First, I tried Remo Muff’l internally. It sounded too dead.

I bought a packet of window clings at the craft store to simulate moon gel and ring is now controlled for my room.
 

JimmySticks

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You can also try Pearl Air Suspension Rubber Tips. I use them and they really did liven up, in a good way, my floor toms. They prevent premature sound decay from floor contact.
 

cashmanbashman

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Holy cow, I just put a Remo black Suede Ambassador on a 14x8 Tama big black steel snare to use as a hanging tom and it was a perfect fit for the Steel kit I bought. Here I thought I was being clever but this Annika gal was way out in front of me.
 

Pibroch

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I recently purchased this head for a snare but it sounds like something in the ballpark of your description.
Thanks - they do sound interesting and in the Sweetwater review are extremely articulate (being hit reasonably hard). Will definitely try one and then maybe a full set! In the meantime have ordered an Evans hydraulic and an Onyx to try on the “problem drum“ as top heads (or bottom heads with the Calftone on top). Am guessing they’ll sound warmer than the reflector and blend better with the Calftones on the 10, 12, and 16 toms. Those reflectors might work brilliantly when I change heads for some slamming drum n bass fun, I’m predicting.
 
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Lee Van Kief

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Might be counterintuitive, but what has worked for me is tuning the reso up pretty tight and batter just low enough so that you can still get a bit of tone out. Every time I’d try to tune to commonly advised batter/reso relationships, I’d find that most of the results with those techniques (fairly close in pitch, plus or minus a few steps on either end) is high resonance.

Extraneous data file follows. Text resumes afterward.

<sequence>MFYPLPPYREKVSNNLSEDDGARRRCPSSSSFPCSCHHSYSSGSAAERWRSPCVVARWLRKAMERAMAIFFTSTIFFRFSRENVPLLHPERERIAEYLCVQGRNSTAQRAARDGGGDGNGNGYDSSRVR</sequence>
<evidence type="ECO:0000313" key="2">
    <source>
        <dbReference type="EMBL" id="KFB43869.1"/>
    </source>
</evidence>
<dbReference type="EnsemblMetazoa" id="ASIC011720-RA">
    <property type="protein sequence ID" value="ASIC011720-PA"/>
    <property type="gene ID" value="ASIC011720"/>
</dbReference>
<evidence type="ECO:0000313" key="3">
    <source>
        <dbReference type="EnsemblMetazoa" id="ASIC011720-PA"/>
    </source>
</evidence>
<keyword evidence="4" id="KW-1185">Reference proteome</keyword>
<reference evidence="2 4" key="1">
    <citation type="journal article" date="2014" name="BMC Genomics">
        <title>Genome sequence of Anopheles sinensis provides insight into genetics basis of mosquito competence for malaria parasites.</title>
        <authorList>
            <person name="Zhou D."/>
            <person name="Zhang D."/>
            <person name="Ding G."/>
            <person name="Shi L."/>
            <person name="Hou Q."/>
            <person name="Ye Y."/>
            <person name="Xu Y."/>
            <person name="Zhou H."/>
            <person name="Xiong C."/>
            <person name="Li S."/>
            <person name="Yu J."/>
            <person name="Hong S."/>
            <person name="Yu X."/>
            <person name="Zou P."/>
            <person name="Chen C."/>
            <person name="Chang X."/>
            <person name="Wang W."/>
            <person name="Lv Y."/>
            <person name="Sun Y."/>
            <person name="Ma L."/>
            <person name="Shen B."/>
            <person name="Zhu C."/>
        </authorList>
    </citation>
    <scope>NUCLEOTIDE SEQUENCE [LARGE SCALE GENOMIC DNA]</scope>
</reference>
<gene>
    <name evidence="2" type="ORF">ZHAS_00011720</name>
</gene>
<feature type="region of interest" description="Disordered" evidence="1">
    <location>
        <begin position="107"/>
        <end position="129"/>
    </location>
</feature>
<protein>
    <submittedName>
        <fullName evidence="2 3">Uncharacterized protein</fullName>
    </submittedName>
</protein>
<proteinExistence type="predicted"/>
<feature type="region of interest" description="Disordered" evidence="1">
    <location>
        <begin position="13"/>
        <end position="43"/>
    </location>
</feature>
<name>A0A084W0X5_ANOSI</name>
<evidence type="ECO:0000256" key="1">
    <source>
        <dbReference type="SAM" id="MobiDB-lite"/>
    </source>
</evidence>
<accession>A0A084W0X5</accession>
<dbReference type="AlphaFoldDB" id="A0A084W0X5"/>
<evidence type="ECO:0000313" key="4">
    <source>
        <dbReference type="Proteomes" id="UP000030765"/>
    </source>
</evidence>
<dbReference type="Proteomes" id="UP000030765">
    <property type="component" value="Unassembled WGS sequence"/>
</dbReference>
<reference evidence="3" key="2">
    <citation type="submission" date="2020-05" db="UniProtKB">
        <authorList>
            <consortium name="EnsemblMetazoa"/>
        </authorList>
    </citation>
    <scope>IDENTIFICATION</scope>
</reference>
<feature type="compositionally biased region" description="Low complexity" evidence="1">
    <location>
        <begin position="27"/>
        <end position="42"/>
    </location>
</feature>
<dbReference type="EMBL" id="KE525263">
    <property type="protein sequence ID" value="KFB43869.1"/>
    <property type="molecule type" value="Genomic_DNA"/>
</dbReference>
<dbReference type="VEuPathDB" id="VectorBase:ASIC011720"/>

For use at home, gigs with close mics, and in the studio, the method I use tends to allow for a gated style sound without needing much or any external muffling. I’m a big fan of the feel, too. The toms feel a little more “alive,” like I’m playing into the whole drum rather than mostly feeling the tension of the batter head. For reference, I’m using Aquarian Modern Vintage II on top and Modern Vintage Medium on bottom.
 

tillerva

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Just curious, why are you set against trying to dampen the current set up?
 

Pibroch

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Just curious, why are you set against trying to dampen the current set up?
In the past changing heads has resulted in better sound quality than my dampening efforts. Plus I need spare heads for my 14" snare drums so those that don't work for the 14" FT might be useful for these.

(Also have been experimenting with dampening the problem drum and didn't want a long list of responses recommending things I've already tried. Plus there are any amount of internet resources with dampening suggestions. Have also found that setting parameters for help requests tends to help focus input and resulting discussions too.)